Dozens of protesters gathered in Harlem on September 9 to demand that Mayor Bill de Blasio and the New York City Police Department end their recent crackdown on the city’s homeless population. The rally, organized by the homeless-led activist group Picture The Homeless along with numerous other organizations, was set up in response to the recent eviction of a homeless encampment on 125th Street and Park Avenue.
“We’re pushing back against the de Blasio administration and his Broken Windows policy,” said Nikita Price, the civil rights organizer for Picture The Homeless. “They’re targeting the poorest of the poor. What we do have is our dignity and you will not take that away.”
New York City’s most recent crackdown on its homeless population has been fueled by the local media, particularly the right-wing tabloid the New York Post, as well as the NYPD’s attempts to discredit Mayor de Blasio and advance the narrative that the city is on a violent, crime-filled decline.
The Post has run multiple stories over the summer demonizing homeless people, especially one homeless man not-so-coincidentally located in the neighborhood of the Post’s editor-in-chief. The Sergeants Benevolent Association president Ed Mullins set up a Flickr account earlier last month (which has since been taken down) and suggested that police and citizens “photograph the homeless lying in our streets, aggressive panhandlers, people urinating in public or engaging in open-air drug activity, and quality-of-life offenses of every type.” As a result, Mayor de Blasio, in yet another of many attempts to placate his right-wing, pro-police critics, recently approved a crackdown on homeless New Yorkers. On September 2, the NYPD was sent to break up the homeless encampment on 125th Street and Park Avenue weeks after the Post published a piece on its existence and, of course, blamed the mayor for it.
This crackdown was the last straw for many of the activists on Wednesday. Protesters insisted that the mayor and the city’s elites shouldn’t keep criminalizing homelessness in a city filled with empty buildings and should be more focused on finding people housing.
“Policing the homeless is not a solution whether they’re in the streets or in the shelters,” Price said. “This population needs real and permanent housing solutions. If you walk through every borough of New York City, you see abandoned properties that are owned by the city. That property alone could house every homeless person whether they’re street-homeless or shelter-homeless.”
Protesters began to rally at the location of the encampment at around 11 a.m. on Wednesday. After a few speakers and poets addressed the crowd, Picture The Homeless put on a skit showing the callous way that police often evict homeless people from that spot. Then, in a tribute to a related issue, a man sang the names of people killed by police along with “I Can’t Breathe,” Eric Garner’s last words before dying from a police chokehold, as the chorus. Protesters then chanted and marched to the NYPD’s 25th precinct, where many of the cops who harass homeless people work. At the precinct, as well as throughout the march, protesters held signs with the phone number to City Hall as well as the mayor’s Twitter handle. Organizers repeatedly reminded protesters to tweet the info out and ask people in attendance and people watching from home to call or tweet at the mayor using the #HandsOffTheHomeless hashtag. The protesters marched back to the site of the encampment and ended at a wall where local homeless people are routinely lined up by police before they’re forced to go somewhere else.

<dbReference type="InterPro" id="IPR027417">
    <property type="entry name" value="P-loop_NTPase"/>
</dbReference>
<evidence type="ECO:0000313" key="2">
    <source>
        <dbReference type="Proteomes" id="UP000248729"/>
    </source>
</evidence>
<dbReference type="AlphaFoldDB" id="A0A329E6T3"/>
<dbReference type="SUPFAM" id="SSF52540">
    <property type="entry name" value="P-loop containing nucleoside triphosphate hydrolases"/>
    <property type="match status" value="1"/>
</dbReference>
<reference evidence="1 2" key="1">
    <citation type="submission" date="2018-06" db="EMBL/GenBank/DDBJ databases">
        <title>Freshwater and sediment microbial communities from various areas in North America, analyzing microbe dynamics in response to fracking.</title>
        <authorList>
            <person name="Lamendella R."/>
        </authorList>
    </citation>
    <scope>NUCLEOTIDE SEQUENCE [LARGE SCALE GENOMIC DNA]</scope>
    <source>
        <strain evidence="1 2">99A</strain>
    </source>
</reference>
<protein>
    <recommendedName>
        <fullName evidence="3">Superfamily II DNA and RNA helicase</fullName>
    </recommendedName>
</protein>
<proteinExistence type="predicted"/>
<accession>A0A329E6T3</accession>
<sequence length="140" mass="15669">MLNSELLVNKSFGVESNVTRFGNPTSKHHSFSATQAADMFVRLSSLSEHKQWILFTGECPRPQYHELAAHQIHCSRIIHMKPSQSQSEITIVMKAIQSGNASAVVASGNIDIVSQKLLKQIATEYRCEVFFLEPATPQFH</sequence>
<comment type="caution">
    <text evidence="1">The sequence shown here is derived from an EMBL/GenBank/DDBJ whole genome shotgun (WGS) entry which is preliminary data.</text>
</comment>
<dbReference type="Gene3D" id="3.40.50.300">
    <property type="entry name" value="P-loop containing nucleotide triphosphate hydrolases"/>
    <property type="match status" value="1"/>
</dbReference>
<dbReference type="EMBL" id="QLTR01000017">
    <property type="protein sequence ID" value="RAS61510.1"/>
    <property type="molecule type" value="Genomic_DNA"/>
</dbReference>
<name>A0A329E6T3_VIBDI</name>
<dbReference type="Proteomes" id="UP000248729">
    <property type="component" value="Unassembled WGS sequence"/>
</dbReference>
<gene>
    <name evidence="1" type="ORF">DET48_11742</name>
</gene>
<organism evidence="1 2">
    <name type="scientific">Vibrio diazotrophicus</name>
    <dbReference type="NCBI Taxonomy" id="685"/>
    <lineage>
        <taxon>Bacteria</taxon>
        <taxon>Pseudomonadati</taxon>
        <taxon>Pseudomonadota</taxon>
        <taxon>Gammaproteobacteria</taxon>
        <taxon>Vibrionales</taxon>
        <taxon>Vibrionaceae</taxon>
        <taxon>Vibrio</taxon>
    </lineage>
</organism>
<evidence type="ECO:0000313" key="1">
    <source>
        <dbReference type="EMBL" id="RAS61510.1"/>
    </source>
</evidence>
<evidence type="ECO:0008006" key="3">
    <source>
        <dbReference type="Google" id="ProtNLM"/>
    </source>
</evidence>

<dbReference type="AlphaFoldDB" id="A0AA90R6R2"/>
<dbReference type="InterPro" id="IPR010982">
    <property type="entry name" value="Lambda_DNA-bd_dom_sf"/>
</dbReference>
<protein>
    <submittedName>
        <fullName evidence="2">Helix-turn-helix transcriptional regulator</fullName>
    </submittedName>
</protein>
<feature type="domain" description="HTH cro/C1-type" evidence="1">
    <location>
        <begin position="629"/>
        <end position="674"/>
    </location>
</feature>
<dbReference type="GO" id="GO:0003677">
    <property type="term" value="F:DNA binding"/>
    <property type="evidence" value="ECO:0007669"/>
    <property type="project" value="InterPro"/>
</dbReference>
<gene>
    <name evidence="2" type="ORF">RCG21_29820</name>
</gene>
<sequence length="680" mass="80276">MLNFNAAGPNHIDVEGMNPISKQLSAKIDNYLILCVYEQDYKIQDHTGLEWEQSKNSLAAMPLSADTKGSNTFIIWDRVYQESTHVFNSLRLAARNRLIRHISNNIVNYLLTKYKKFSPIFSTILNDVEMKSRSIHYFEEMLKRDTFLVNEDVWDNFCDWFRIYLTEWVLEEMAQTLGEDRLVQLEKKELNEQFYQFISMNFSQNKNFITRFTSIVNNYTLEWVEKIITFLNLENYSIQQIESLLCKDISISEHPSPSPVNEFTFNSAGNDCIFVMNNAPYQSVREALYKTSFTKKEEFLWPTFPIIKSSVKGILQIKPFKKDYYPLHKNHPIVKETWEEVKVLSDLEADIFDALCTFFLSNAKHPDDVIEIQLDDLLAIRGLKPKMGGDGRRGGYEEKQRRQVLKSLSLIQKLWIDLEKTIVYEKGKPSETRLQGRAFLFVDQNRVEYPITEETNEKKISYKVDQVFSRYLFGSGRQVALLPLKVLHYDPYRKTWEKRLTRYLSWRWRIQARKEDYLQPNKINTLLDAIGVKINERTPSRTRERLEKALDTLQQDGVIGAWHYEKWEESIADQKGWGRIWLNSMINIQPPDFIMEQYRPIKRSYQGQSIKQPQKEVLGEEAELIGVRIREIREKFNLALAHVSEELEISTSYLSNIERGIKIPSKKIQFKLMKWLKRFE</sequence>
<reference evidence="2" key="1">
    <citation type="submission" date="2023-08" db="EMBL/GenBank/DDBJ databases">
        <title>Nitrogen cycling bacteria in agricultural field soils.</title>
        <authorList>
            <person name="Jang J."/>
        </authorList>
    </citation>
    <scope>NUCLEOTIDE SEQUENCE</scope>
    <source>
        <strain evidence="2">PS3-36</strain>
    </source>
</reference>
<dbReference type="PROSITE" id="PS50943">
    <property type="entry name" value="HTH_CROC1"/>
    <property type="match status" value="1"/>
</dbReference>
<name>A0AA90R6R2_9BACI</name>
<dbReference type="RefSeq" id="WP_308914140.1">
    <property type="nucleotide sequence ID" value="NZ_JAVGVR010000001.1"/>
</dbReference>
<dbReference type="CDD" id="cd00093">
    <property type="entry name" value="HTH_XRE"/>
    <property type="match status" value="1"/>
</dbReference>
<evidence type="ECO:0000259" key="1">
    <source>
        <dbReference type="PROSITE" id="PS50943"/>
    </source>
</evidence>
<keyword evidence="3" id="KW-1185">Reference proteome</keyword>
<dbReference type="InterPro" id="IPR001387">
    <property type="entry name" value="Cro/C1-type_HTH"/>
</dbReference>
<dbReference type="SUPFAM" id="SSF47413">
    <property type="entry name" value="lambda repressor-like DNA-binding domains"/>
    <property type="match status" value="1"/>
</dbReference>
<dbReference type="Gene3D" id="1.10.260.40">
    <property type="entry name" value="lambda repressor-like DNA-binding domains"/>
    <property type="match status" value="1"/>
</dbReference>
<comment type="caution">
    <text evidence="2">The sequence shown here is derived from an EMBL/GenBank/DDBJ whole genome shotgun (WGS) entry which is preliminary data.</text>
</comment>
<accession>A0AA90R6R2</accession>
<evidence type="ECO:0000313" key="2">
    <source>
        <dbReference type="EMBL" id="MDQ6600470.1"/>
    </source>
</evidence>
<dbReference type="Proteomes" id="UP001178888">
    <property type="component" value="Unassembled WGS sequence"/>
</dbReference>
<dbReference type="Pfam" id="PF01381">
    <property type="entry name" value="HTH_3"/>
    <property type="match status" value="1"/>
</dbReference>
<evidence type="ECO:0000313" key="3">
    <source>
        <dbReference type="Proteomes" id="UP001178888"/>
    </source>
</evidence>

For many homeless people, being harassed and shooed away by police like this does nothing to help them and sometimes puts them in dangerous predicaments.
“My fear is that when they ask us to move, I’ll have to move, but I don’t know where I’ll be moving to,” said Angel Starks, a legally-blind 29-year-old homeless woman and member of Picture The Homeless. “At the same time, I fear that it could be more of an unsafe situation. Usually, where I move to is the park, and that’s a situation going on now where I won’t be able to defend myself because of my situation and my disability. And the police are allowing it to happen.”
She went on to explain that many homeless people refuse to go to shelters because of the unsafe environment there, as well as on the street. On the streets and in the shelters, they are often harassed and abused by both police and other civilians.
According to the Coalition for the Homeless, “there were 58,270 homeless people, including 13,985 homeless families with 23,490 homeless children, sleeping each night in the New York City municipal shelter system” in July 2015 with the lack of affordable housing being the primary cause of this problem. About 60 percent of the city’s homeless population is in Manhattan; many of them have mental illness or other severe health problems, and an overwhelming majority of them are black or Latino. And though the homeless population has reached record highs during the de Blasio administration, the surge in the city’s homeless population happened mostly during former Mayor Michael Bloomberg’s three terms.
Homeless New Yorkers are often easy targets for media outlets and public officials with political agendas and have few allies able to fight for them. Despite this, many of the homeless activists at Wednesday’s protest are determined to stick together, look out for each other, and continue fighting to be treated like human beings.
“For my safety, I say a prayer,” Starks said. “There’s nothing right now that’s helping me but God. I can’t say that the government or the city or the state is protecting us, and I cannot say that something else is fighting for us other than ourselves.”